Kids and Money Matters – An Ongoing Life Lesson
Parenthood sometimes presents us with rather exciting lessons to learn ourselves in trying to teach those very lessons to our kids, for instance, I just don’t know what on earth I used to do with my money when I was single because it really seems as if I never really had any. I was somehow always down to my last couple hundred while anticipating the next payday and I didn’t have nearly as many expenses as I do now, now that I have a couple of boys in my household.
I mean by no means am I a wealthy man, but now we have enough money to live relatively comfortable lives and even have enough for at least one more holiday than we have the time to actually take. If we could go on two yearly vacations it’s not the finances which are stopping us from doing so, but rather the fact that we just can’t seem to synchronise our timelines more than just once per year.
What could I have possibly been spending all my money on when I was single which I’m not spending money on right now and also money which I did not spend while I was with my wife? Surely I have so many more expenses now? And it’s not a matter of earning more money than I did back then — well I do, but those earnings only increased in line with inflation, so it’s pretty much the exact same situation.
Anyway, when you’re a parent you find a way and in order to give one’s kids the best chance of being good with the manner in which they handle their finances, I feel it’s important to coach them as early as you can. It doesn’t have to be a military-like exercise where every little detail is scrutinised and even criticised, but just going about it in a manner which helps them develop a good relationship with money will do just fine.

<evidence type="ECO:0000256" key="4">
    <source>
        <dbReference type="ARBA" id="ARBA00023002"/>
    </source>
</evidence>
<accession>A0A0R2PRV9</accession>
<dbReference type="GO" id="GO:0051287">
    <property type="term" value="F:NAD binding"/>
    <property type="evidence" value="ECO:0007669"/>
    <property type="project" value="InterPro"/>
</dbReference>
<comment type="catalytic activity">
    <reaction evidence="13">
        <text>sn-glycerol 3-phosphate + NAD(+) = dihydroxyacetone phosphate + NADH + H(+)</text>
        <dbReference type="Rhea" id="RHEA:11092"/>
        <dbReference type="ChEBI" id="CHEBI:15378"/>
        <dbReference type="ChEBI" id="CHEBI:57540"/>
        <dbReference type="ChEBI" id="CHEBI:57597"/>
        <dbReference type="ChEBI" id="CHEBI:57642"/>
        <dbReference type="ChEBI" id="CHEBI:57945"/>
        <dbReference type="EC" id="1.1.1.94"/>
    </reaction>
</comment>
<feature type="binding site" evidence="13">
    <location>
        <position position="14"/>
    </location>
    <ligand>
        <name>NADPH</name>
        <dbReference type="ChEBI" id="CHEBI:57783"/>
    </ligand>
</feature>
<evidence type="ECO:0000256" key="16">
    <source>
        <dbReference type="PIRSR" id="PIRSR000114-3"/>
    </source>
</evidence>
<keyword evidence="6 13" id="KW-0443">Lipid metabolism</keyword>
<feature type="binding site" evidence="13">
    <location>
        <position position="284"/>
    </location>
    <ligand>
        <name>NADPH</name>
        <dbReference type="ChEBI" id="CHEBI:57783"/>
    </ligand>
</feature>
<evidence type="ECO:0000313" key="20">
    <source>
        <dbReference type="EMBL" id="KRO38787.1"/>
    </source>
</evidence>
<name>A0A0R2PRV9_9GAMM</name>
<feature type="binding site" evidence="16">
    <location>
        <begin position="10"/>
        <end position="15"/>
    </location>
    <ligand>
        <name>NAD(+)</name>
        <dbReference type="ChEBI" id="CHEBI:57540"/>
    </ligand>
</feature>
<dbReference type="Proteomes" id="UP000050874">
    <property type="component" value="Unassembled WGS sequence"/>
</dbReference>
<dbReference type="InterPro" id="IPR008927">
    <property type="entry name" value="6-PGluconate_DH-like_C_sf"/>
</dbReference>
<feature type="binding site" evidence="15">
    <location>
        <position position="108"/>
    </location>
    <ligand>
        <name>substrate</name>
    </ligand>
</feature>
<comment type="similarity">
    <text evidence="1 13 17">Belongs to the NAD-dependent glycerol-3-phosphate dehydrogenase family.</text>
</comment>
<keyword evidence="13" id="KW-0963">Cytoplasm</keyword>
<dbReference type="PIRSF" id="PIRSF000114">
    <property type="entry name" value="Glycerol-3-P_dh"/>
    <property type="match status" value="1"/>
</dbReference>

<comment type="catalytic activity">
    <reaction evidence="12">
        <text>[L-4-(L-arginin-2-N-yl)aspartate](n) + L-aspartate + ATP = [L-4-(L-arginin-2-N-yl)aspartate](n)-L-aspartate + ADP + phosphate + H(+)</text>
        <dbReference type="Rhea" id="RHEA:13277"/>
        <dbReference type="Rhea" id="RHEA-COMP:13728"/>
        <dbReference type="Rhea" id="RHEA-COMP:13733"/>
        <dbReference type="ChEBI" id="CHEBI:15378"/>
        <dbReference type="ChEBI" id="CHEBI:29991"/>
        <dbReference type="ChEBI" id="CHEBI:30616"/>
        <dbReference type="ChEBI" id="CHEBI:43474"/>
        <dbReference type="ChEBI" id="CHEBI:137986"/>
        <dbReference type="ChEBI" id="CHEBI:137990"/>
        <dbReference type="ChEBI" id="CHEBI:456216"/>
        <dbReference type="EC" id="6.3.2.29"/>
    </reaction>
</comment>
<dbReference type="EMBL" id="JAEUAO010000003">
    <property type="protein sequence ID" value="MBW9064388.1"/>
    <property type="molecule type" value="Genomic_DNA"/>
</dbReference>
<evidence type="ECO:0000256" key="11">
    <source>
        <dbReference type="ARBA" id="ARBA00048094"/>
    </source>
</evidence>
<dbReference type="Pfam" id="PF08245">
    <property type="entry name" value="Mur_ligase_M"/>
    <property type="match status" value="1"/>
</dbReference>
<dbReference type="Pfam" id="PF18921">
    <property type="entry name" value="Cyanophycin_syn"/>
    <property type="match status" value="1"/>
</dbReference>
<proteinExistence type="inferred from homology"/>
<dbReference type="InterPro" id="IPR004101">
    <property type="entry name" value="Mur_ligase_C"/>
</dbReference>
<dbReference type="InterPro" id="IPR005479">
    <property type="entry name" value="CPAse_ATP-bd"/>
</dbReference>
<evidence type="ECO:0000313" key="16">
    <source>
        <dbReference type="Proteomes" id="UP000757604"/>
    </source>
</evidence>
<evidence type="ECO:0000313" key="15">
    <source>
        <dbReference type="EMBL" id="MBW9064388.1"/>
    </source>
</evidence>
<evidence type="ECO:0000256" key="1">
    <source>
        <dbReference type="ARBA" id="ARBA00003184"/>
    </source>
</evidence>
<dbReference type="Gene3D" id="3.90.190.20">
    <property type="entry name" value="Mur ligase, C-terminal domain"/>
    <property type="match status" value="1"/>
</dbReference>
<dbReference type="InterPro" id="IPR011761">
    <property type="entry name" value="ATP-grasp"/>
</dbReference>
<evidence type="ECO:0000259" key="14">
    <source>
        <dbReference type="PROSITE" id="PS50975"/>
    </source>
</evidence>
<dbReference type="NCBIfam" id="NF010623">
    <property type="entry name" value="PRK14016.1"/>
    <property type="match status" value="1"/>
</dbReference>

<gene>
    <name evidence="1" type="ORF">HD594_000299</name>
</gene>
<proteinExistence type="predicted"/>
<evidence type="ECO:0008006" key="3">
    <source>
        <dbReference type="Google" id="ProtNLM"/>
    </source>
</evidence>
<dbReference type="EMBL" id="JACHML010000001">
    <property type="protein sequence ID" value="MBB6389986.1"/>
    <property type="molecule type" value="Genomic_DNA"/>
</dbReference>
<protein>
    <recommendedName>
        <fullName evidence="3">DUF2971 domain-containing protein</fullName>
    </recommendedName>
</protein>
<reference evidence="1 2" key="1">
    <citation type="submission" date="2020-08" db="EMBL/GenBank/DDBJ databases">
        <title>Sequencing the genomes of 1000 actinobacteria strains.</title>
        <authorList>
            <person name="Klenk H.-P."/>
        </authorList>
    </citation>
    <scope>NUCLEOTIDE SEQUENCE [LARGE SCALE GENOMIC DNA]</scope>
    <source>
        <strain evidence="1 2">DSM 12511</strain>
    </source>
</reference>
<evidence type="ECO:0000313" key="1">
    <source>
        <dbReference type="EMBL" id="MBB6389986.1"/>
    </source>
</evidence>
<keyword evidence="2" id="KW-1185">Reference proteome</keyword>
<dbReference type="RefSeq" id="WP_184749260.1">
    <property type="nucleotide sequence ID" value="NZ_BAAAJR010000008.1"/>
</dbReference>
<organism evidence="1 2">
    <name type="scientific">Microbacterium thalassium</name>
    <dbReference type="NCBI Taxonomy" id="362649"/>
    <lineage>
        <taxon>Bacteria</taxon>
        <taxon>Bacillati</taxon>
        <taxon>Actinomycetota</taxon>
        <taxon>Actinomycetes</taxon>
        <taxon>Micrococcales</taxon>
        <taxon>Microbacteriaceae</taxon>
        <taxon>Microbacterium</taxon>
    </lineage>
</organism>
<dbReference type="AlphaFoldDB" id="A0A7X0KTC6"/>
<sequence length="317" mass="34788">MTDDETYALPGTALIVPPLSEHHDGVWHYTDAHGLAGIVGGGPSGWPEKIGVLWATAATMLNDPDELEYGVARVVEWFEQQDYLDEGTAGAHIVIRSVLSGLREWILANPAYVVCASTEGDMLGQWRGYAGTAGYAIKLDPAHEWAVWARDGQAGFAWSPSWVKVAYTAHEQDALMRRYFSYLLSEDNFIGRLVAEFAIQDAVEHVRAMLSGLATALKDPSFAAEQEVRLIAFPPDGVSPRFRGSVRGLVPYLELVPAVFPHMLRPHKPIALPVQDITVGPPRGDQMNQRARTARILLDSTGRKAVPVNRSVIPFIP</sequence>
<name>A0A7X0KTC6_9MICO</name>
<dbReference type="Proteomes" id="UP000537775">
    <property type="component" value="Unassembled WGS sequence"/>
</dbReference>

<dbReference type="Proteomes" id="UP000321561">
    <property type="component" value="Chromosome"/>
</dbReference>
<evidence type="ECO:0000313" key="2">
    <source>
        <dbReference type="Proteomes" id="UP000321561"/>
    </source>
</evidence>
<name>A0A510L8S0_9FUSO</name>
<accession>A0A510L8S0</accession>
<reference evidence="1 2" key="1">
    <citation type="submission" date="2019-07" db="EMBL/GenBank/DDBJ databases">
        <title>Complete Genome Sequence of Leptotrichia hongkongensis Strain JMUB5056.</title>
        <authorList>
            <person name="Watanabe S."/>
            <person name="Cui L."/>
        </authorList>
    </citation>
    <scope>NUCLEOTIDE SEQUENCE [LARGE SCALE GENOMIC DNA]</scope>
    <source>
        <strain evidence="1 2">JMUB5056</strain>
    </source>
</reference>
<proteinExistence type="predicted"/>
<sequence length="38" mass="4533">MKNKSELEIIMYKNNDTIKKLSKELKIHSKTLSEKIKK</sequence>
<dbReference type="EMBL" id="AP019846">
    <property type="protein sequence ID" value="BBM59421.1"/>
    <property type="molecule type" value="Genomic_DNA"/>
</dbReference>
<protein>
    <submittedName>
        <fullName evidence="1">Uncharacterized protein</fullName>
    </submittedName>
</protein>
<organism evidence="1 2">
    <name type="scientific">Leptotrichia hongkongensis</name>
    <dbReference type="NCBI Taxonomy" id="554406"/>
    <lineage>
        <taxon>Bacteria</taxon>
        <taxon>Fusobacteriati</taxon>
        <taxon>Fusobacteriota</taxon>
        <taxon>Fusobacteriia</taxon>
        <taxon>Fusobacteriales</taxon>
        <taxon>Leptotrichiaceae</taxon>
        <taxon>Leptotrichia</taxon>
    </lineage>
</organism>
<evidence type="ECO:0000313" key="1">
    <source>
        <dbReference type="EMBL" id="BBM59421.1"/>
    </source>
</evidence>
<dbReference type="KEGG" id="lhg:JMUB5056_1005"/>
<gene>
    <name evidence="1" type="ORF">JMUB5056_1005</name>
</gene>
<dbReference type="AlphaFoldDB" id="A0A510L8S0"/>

One way of doing it is occasionally letting them in on the household’s financial affairs, such as breaking down exactly what you do with your salary, how much of that goes into keeping them alive and happy and more importantly, how hard you had to work for it. This is not so as to plant a seed of guilt in them which sprouts into full-on guilt whenever they ask you for money to buy something they desire instead of something they need — no. This is just so that they have a basic understanding of what the value of money is so that they appreciate all which they get.
Additionally, perhaps teach them the value of money further by allocating tasks such as extra chores in exchange for the extra pocket money they may want to satisfy more of their desires than their needs with.
I myself am still learning, but thanks to having the boys to look after and consider in my financial matters, teaching them is more effective through involving them.